Professor Anne Ladegaard Skov. Photo: Christian Ove Carlsson

Anne Ladegaard Skov appointed professor

Wednesday 09 May 18
by Lonnie Moldt Jørgensen


Anne Ladegaard Skov
DTU Chemical Engineering
+45 45 25 28 25


Kim Dam-Johansen
Professor, Head of Department
DTU Chemical Engineering
+45 45 25 28 45

Head of the Danish Polymer Centre (DPC), Anne Ladegaard Skov, has been appointed professor in Chemical and Biochemical Engineering: Polymer Technology at DTU Chemical Engineering.

Anne Ladegaard Skov is one of the world's leading researchers in dielectric elastomers. This is a technology, which consists of an electrically insulating silicone film on which electrodes are placed on the surfaces. Throughout the years, Anne has researched in new and better silicone elastomers as well as smarter ways to apply them. The focus of her work has been on both chemical and physical/electrical aspects of silicone elastomers and how to produce these. The research is central to the department’s strategy for product development towards the industry. In her professorship, Anne Ladegaard Skov will mainly focus on dielectric elastomers for robots and sensors.

”In Anne, we have secured the future polymer-related activities of our department. She has already been responsible for important activities within this area and, in terms of teaching and education, she can cover the field of polymers as well as technical and chemical core subjects of importance for our teaching programme,” says Kim Dam-Johansen, Head of Department.

Robot caregivers for the elderly

Sci-fi is no longer just part of the world of fiction, but is in fact already a reality. Today, robots have become an integral part of our everyday lives, and the development within the health care section has been rapid. Many ideas on how robots can prevent some of the challenges faced by health care professionals have been proposed. For example, in connection with patient lifts. This is where the soft silicone elastomers enter the picture. The silicone elastomers are able to perform lifts in a far gentler manner than a human being is while also protecting the health professionals against the heavy lifts.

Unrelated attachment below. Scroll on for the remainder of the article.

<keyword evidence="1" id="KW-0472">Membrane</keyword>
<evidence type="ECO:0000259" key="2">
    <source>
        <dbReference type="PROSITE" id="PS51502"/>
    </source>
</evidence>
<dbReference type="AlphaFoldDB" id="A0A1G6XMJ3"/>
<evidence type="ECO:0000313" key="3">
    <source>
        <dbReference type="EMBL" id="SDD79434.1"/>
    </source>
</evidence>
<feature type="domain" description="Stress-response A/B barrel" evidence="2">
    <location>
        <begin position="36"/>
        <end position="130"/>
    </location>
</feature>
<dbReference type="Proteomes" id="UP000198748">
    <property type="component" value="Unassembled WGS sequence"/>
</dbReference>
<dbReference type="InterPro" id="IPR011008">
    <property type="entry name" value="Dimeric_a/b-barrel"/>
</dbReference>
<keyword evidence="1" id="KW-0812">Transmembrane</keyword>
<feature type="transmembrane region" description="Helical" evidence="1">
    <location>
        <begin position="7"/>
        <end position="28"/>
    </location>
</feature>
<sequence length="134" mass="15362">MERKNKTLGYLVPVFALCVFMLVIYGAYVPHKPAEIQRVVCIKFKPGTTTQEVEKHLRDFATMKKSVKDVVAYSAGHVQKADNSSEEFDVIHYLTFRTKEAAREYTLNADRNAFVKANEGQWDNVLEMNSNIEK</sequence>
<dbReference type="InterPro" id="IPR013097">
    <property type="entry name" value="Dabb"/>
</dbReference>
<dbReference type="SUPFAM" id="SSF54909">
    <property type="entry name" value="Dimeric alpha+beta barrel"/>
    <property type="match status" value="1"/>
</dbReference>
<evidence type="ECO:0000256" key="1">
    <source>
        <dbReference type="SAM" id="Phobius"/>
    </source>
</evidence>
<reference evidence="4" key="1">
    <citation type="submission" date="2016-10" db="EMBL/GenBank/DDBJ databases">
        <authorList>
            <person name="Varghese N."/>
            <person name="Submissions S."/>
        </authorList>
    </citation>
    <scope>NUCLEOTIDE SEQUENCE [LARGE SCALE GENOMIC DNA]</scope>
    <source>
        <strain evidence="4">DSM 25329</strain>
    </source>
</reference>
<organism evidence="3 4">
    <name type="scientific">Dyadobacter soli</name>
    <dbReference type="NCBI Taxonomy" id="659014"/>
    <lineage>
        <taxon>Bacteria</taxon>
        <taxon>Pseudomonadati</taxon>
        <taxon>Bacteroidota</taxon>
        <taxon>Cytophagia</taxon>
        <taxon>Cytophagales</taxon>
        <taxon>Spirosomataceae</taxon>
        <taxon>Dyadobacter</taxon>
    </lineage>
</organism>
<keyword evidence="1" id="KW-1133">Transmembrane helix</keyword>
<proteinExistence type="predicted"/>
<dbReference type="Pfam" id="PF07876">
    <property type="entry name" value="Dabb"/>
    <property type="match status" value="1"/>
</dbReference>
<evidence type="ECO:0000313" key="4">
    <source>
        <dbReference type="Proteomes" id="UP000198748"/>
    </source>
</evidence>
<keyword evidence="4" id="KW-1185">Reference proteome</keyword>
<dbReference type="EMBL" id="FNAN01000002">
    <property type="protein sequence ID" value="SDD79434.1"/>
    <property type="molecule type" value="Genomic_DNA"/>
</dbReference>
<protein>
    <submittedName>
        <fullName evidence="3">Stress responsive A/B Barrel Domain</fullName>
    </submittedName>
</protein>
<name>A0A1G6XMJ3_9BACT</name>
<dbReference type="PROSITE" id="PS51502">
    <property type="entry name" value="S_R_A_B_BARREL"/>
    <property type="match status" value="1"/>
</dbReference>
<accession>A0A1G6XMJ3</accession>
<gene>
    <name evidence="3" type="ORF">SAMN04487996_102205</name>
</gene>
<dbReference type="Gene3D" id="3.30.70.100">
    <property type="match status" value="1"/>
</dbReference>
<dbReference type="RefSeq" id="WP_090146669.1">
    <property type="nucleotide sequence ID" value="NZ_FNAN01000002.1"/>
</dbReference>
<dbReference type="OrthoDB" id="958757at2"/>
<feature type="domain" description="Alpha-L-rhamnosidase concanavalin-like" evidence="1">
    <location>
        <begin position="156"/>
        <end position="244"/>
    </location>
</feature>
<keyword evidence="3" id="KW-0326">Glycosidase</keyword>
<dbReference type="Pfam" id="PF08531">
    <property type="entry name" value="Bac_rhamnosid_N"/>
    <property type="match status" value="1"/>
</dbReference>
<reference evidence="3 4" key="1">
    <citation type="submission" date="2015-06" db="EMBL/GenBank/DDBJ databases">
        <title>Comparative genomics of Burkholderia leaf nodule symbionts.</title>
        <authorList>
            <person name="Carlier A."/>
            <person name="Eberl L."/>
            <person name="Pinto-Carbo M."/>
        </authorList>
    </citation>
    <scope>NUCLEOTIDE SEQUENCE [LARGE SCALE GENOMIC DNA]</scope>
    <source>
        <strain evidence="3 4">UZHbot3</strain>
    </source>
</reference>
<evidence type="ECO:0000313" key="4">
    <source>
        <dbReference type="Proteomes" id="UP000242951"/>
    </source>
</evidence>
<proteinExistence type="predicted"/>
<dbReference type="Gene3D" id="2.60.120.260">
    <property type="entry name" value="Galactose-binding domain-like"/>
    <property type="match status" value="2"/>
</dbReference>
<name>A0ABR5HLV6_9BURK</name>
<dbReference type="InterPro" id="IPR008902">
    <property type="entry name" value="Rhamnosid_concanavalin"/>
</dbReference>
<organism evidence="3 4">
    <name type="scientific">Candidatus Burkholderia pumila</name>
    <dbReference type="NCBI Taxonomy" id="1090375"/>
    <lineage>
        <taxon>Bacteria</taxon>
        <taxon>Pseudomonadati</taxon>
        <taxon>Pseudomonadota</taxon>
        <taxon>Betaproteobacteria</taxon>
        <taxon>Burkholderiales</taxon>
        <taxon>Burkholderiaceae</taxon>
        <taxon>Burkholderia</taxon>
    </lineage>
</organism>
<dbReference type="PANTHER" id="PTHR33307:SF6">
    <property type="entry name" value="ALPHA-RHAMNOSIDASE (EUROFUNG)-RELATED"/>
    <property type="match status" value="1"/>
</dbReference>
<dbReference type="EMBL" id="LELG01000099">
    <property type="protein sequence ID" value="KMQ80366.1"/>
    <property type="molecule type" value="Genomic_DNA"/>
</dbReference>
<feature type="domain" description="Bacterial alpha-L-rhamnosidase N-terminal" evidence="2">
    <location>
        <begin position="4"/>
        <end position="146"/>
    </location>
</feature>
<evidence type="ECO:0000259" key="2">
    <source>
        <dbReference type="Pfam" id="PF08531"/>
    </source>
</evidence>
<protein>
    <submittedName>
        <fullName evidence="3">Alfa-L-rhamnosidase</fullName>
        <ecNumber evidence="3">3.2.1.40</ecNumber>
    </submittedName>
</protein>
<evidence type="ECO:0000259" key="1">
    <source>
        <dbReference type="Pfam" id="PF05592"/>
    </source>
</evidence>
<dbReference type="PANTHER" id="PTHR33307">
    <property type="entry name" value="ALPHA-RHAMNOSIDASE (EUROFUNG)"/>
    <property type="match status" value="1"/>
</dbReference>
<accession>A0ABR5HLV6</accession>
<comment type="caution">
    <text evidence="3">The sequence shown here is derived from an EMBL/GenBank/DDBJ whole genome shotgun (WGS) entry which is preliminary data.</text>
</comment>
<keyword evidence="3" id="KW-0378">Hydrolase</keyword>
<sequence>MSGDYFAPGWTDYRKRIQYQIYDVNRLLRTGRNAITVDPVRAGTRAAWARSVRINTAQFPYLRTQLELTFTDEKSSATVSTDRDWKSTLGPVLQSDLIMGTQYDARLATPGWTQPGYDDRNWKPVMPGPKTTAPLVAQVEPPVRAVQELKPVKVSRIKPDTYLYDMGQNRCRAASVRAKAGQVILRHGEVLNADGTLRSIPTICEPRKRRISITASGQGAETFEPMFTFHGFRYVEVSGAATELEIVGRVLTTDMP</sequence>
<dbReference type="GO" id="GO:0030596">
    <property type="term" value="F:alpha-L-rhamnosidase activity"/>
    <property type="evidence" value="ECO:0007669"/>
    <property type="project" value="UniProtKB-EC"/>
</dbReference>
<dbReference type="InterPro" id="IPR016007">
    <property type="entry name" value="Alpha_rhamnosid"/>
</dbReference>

“Imagine a scenario where it is possible and also socially accepted to use robots to lift the sick and the elderly. The robot would be equipped with arms that possess human characteristics. For example, the ability to record pressure in order not to overload patients,” Anne says.

The research is only incipient. Fact is that the soft silicone elastomers still feel a bit rubbery, which means too much rub resistance to the slightly greasy surface of the skin. Therefore, it is key to make the silicone elastomers even softer.

Applicable technology in other industries

Anne Ladegaard Skov's research also opens up for other applications within the healthcare sector. This applies, for example, to active bandages that can help rehabilitate patients through a dielectric elastomeric compound that improves blood circulation in the legs by applying an alternating pressure. In addition, the research can be applied within the smartphone industry as they can be made in such a soft material that they do not break if dropped.

Inaugural lecture

Anne Ladegaard Skov will hold an Inaugural lecture on Friday 25 May 2018 at 14.00 at DTU building 303, auditorium 43. The lecture is entitled 'Pride and Prejudice in Electrical Fields: Dielectric Silicone Elastomers'.

The lecture is followed by a reception.

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